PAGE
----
Whenever things have not gone as President Obama expected them too, he resorted to blaming his predecessor of reminding us of the problems he “inherited” from George W. Bush.
Last September, in the Wall Street Journal, economics professor Michael J. Boskin who chaired the Council of Economic Advisers under that predecessor’s father, George H.W. Bush reminded us what Mr. Obama’s successor will, among a number of expensive policies, will also inherit “his deficits and debt (i.e., pressure for higher taxes), inflation and dollar decline.”
The national debt now stands at $16.224 trillion, having increased from $10.627 trillion at the start of his term, an increase of nearly $5.6 trillion during his tenure his office. By contrast, as I blogged last Friday, “[t]he Debt rose $4.899 trillion during the two terms of the Bush presidency.”
Jeffrey Anderson puts that number into perspective:
. . . under Obama, the federal government has already racked up almost twice as much deficit spending — in real (inflation-adjusted) dollars — as it did during all of World War II. According to the White House OMB, we ran up $1.8 trillion in real (inflation-adjusted) deficit spending during fiscal years 1942-45. According to figures from that same source, the Treasury Department, and the Congressional Budget Office (CBO), we’ve now run up $3.4 trillion in real (inflation-adjusted) deficit spending under Obama — in less time than it took us to fight World War II.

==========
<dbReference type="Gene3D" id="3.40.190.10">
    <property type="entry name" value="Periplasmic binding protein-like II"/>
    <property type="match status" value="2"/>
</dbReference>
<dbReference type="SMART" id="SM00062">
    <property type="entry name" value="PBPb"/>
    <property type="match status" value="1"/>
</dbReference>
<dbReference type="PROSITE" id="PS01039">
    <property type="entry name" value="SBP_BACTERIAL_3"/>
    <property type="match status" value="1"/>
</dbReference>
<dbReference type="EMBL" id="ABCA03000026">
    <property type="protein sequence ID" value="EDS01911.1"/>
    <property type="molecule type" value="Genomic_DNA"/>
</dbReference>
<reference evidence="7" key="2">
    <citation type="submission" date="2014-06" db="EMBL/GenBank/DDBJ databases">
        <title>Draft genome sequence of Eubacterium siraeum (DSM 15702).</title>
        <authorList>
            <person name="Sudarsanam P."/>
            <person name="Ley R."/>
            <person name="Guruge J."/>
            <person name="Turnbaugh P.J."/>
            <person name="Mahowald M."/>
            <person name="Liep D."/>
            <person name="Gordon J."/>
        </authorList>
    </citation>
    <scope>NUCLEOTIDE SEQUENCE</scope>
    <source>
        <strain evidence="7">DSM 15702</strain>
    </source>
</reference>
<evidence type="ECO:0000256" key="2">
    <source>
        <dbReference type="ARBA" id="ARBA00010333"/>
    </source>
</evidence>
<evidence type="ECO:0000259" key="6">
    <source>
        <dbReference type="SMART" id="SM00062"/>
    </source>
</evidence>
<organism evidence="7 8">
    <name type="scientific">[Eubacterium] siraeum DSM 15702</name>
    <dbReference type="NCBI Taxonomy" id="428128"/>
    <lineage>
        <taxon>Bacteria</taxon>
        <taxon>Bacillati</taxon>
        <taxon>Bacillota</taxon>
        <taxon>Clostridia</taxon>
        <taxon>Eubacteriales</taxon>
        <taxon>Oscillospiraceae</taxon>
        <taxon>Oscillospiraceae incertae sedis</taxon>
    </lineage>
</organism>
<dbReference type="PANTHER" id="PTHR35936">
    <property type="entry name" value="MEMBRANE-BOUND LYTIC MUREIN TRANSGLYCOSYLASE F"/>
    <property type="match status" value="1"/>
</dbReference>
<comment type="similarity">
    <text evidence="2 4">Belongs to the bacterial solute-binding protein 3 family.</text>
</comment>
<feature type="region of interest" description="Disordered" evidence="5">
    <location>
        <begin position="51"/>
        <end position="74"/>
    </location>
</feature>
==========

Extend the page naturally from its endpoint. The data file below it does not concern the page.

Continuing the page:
That’s without counting fiscal year 2013, which is now underway and will eventually be added to Obama’s tab (regardless of whether he wins or loses on Tuesday). According to Obama’s own budget projections (see table S-1), the federal government will rack up another $901 billion in deficit spending in fiscal year 2013, or approximately $748 billion in real dollars (using constant 2005 dollars — the measurement that the White House OMB uses). That will bring the tally during just one term under Obama to $4.1 billion in real deficit spending — more than double our real deficit spending during World War II.
And wasn’t Obama the man who, as a candidate for the White House in 2008, said we’d “been living beyond our means“?
Wonder if his failure to offer any solutions for the nation’s debt problem will impact any voters who have yet to make up their minds in the presidential contest.